A-level student Arabella Hyatt from Steyning explains why not all teenagers are disinterested in politics.
Voter turnout among young people is continuously low. Can they not be bothered? or are they just not interested? These are the usual assumptions made about young people who aren’t voting. Obviously this is not always the case. As a 17 year old myself,
I am eagerly awaiting my first opportunity to vote and finally have a say on what I feel is important. Sadly, statistics show that most teenagers are not as keen, with YouGov revealing that only 57% of 18-19 year olds voted in the last general election. But why is this? Surely you can’t just assume that all teenagers aren’t interested in politics because this simply is not true.
It seems that many of my peers are under the impression that voting just won’t change anything and because of this they have decided to be politically active through other means such as protesting and petitioning, with the protest over Donals Trump’s visit uniting both the young and the old (potentially the only advantage of his premiership). Luckily this shows that young people are in fact interested, suggesting that the low voter participation can be easily remedied. Young people need to be educated on the importance of voting, not just to help get our political voices heard but to exercise our right to vote out of respect for the many who fought to afford us that right.
Especially with TV shows like Love Island invading, not just our televisions, but every aspect of social media making it difficult not to tune in purely to combat the threat of utter social isolation.
But the damaging impact of this show is that it perpetuates the idea that ignorance is cool and discourages its viewers from educating themselves and its because of this that most people my age are more likely to know about why Adam left love island than why David Davis left the cabinet.
The fundamental issue is that many teenagers do not feel that politics is ‘for them’ and this is understandable when you consider the fact that due to low youth participation, parties do not aim their policies at young people, which consequently dissuades them from voting. This ensures the vicious cycle of low youth voter turnout continues and can only be changed by parties including policies that young people want.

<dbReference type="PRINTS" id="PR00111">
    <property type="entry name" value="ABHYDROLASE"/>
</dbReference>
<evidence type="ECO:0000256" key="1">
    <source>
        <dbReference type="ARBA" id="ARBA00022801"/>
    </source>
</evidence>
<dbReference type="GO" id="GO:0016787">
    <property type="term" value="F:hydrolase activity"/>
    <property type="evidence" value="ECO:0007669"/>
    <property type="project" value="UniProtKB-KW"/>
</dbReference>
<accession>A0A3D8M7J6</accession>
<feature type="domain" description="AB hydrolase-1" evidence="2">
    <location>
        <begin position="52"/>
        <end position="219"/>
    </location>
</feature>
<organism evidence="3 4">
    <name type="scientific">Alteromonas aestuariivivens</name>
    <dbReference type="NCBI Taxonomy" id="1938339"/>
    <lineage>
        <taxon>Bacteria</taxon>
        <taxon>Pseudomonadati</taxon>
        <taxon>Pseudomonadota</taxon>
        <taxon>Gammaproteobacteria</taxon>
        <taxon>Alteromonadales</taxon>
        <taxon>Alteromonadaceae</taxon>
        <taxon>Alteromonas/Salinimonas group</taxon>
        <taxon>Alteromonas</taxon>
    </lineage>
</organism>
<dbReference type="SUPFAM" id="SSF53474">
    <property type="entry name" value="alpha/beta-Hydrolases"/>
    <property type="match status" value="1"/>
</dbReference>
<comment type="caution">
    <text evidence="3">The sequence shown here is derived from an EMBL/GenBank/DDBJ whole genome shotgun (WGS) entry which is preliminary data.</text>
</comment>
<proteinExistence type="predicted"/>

Fortunately politicians are finally beginning to realise this. After the Tories’ disappointing result in the 2017 election they made the decision to freeze university fees at £9,250, showing that parties are beginning to discern that, although turnout is low, the youth vote cannot be completely disregarded.
In addition to this, Labour’s massive surge in social media support cannot be ignored and was largely attributed to the promotion of their hashtag, #forthemany, which undoubtedly caught the eye of many young people who spend hours of their day on twitter. Another contributing factor of this is the way in which politics is becoming more personal through outlets such as television debates and social media videos/interviews. This has had a profound effect on the youth vote and has lead to many rallying behind labour leader, Jeremy Corbyn, after he made efforts to secure their support.
Showing that young people will engage in politics if politicians encourage them to do so. This marks a significant shift in the electoral campaigns of political parties and opens the door for a much needed boost in youth participation.